Capacity Max: Understanding Fixed and Flexible Channel Plans

DMR Tier 3 trunked systems support two different Channel Plans: Fixed and Flexible. For those of you, who are familiar with MPT1327, these two words should be nothing new since the concept is the same as MPT1327.

When designing a Capacity Max system, one of the questions you will need to ask yourself is, when do I use a fixed channel plan and when do I use a flexible channel plan?

Well, the answer is dependent on what frequencies have been allocated to you by the Telecommunications Authority, or what frequencies the existing analogue system (that Capacity max will replace) uses. To illustrate this, consider the two example frequency plans below:
Click on the image to enlarge.
As you can see, the frequencies in Example A all have the same TX-RX separation (5MHz). All the TX frequencies and all the RX frequencies are within 13MHz of each other so in this case, the Fixed Channel Plan could be used.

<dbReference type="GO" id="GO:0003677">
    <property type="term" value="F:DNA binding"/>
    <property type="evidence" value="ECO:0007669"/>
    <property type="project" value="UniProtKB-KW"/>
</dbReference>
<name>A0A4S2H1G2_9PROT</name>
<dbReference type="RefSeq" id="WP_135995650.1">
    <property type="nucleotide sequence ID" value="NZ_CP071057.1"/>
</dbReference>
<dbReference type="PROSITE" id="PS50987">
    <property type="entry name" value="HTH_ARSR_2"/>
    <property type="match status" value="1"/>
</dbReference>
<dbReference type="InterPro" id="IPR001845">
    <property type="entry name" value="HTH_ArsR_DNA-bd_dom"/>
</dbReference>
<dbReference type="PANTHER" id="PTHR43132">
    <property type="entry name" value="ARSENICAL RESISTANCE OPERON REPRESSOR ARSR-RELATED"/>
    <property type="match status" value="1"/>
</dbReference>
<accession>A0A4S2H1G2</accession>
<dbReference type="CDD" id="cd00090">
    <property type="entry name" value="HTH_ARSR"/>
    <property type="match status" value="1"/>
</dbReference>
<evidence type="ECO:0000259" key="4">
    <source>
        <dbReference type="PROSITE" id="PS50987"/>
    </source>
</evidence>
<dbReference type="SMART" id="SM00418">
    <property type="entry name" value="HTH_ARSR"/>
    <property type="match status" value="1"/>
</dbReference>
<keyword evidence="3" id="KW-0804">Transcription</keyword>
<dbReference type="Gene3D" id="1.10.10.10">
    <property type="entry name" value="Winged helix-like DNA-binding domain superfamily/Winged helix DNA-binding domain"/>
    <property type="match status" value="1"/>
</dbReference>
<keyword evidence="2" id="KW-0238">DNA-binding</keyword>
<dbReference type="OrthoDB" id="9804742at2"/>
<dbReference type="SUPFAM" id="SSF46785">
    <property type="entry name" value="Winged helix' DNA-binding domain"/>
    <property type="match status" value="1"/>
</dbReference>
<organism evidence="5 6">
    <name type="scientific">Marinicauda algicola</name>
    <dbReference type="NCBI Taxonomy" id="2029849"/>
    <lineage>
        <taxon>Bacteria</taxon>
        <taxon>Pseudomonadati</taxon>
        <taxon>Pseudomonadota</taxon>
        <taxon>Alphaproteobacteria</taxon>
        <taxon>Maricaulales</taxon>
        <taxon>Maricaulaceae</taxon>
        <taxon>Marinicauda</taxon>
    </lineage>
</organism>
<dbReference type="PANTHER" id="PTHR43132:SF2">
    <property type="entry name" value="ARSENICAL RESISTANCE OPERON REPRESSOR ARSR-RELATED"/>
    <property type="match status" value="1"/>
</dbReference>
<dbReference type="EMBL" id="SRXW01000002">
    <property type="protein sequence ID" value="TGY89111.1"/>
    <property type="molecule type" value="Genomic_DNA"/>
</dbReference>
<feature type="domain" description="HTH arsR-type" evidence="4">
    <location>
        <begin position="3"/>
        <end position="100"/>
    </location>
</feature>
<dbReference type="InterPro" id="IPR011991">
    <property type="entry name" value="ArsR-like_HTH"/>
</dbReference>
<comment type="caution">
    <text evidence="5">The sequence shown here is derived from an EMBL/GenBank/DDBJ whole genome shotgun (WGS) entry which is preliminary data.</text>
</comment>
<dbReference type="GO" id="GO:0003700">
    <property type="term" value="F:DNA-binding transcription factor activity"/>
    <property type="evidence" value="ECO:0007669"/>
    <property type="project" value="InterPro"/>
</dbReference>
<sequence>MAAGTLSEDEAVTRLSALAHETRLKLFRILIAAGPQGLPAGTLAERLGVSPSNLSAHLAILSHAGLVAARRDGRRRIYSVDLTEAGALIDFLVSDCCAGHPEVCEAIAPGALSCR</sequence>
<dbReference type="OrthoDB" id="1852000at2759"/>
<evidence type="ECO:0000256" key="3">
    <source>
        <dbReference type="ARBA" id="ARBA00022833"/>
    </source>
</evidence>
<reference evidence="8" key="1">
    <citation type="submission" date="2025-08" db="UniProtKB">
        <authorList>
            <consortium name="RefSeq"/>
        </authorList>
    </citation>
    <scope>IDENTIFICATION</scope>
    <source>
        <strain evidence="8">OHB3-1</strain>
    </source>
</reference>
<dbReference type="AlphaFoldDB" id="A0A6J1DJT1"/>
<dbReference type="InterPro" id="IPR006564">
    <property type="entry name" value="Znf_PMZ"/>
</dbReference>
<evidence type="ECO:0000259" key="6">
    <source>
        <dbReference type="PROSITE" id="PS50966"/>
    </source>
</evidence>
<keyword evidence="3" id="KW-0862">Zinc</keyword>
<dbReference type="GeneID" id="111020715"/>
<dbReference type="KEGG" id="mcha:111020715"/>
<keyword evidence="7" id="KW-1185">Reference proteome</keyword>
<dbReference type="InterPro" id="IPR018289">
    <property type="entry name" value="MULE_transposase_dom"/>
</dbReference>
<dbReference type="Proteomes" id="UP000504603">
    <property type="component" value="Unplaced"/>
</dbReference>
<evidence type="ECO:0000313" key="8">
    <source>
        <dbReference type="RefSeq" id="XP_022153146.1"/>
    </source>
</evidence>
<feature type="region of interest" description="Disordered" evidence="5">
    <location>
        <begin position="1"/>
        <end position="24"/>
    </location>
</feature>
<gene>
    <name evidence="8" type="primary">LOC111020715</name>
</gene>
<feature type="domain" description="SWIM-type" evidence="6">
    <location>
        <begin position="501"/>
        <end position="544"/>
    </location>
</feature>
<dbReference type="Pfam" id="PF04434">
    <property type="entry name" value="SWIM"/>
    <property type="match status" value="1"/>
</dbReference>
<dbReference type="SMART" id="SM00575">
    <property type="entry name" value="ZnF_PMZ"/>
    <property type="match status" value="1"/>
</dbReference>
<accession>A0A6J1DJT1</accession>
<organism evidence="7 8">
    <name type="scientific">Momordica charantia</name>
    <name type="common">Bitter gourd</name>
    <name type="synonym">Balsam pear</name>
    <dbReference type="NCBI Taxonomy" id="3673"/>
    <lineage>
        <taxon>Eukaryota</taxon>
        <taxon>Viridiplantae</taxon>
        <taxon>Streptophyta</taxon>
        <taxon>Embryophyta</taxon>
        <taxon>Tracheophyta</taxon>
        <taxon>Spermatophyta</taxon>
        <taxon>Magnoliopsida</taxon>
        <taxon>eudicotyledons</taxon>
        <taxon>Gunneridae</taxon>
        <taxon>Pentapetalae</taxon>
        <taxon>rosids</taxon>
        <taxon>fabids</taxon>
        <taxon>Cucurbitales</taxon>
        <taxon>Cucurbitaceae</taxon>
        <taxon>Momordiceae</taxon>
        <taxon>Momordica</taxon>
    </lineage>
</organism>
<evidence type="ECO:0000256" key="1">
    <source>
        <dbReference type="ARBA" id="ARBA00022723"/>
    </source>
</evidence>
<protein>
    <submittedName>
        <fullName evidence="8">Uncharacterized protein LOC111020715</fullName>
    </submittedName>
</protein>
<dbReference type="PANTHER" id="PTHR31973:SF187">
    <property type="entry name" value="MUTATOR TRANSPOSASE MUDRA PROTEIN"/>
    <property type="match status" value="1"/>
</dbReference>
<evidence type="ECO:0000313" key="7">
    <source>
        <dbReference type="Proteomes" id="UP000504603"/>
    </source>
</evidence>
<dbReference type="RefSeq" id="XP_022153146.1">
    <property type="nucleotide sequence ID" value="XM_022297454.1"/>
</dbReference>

Although all the TX and RX frequencies are within 13MHz of each other, in example B the Flexible Channel Plan should be used. This is because the TX-RX separation for each channel pair is different.

The DMR Tier 3 standard uses channel numbers, rather than frequencies, in its call management routines - much like other trunking technologies. The standard mentions channel numbers in the range of 0 to 1023 so 1024*12,5kHz=13MHz hence the need for frequencies to be within 13MHz.

With MOTOTRBO, it is possible to have frequencies outside this 13MHz range - up to 4094 channels. There may be a technical limitation on the RF conditioning hardware on the sites so this needs to be checked first.

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